13. Jezebel tells kins to 50 and possess the vineyard.
14. God speaks to Elijah and tells him to go and meet Naboth in vineyard.
15. God tells Elijah of the terrible death the kins will suffer.
16. King is caught and punishment is forth coming.

If necessary, your brief outline may be written on small pieces of paper and tucked inside your Bible as you teach. Remember, you must be very familiar with the story itself to do a good job of telling it. A good story poses a problem that is finally resolved. State the problem early in your lesson but don’t give away the solution before the end. Build toward that solution and maintain interest.

 

(3) PLAN TO REACH THE UNSAVED CHILD.

Unsaved children need to near the message of salvation and given an opportunity to do something about it.

Where in the lesson can you talk about who God is? Where in the lesson can you show the child his need of the Holy Ghost? Where can you talk about repenting, being baptized in Jesus name, and receiving the Holy Spirit?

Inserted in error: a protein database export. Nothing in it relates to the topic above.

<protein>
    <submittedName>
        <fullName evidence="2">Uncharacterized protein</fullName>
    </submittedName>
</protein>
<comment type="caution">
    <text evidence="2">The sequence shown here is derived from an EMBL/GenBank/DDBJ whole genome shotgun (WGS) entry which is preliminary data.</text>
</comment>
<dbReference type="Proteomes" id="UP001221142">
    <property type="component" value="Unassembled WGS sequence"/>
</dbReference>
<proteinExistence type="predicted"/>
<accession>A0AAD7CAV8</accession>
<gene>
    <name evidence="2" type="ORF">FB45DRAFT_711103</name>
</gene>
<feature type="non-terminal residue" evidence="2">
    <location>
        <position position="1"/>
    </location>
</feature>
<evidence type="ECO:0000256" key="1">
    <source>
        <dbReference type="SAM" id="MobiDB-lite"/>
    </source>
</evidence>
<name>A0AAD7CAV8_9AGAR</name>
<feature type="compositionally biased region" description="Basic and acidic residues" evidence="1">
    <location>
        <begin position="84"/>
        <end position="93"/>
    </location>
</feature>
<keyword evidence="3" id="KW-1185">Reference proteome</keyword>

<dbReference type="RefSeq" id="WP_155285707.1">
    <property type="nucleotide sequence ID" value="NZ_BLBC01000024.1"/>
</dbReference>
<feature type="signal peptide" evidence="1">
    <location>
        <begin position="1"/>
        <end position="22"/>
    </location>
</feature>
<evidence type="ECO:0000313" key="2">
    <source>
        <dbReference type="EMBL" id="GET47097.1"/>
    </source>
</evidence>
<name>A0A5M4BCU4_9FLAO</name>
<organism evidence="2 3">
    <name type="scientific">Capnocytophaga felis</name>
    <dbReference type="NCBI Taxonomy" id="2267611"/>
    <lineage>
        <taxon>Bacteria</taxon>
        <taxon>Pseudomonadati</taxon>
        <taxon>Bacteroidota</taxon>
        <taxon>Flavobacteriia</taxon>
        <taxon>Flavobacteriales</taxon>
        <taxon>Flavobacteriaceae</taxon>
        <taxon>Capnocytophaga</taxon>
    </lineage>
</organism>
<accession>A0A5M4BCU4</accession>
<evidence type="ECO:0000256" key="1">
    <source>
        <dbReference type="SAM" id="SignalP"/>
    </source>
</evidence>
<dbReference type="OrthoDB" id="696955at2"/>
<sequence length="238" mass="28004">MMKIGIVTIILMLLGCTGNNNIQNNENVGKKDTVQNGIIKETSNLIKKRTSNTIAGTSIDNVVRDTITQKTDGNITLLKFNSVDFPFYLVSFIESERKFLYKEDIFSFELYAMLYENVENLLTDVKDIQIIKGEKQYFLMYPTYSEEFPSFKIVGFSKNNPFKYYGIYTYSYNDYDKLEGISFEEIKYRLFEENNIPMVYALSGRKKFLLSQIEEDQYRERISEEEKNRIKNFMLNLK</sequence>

Verse 4 is an easy place to talk about sin. In verse 13 Naboth is a picture of the Lord Jesus because he is put to death for something he did not do.

 

(4) PLAN TO TEACH THE SAVED CHILD. (Very Important!)

The saved child needs to be challenged to live for God. Children must both know and do that is right. You will observe that the needs of your students are frequently revealed by their conduct. What does the lesson Scripture say that will help your children? A KEY TO REMEMBER: it is better to clearly communicate one point than to have several points–all forgotten!!

Stop and think: What could you teach the saved children from I kings 21:1-20. You could choose “being content with whatever God has given you.” There is no right or wrong answer. Teach according to the needs of your students.

 

(5) CAPTURE THE EMOTIONS OF THE STORY AND PLAN FOR STUDENT INVOLVEMENT

Now that you have taught through the content of your lesson, think about how you will say what must be said. Be a skillful storyteller! Regardless of how much anointing you have, if you have not studied
and prepared, your lesson will not be successful!

Plan your introduction carefully. Never begin, “Today I want to tell you a story about….” There is no life in that. Here are several ways to begin:

Ask a question: “Would you like to receive a visit from a real king?”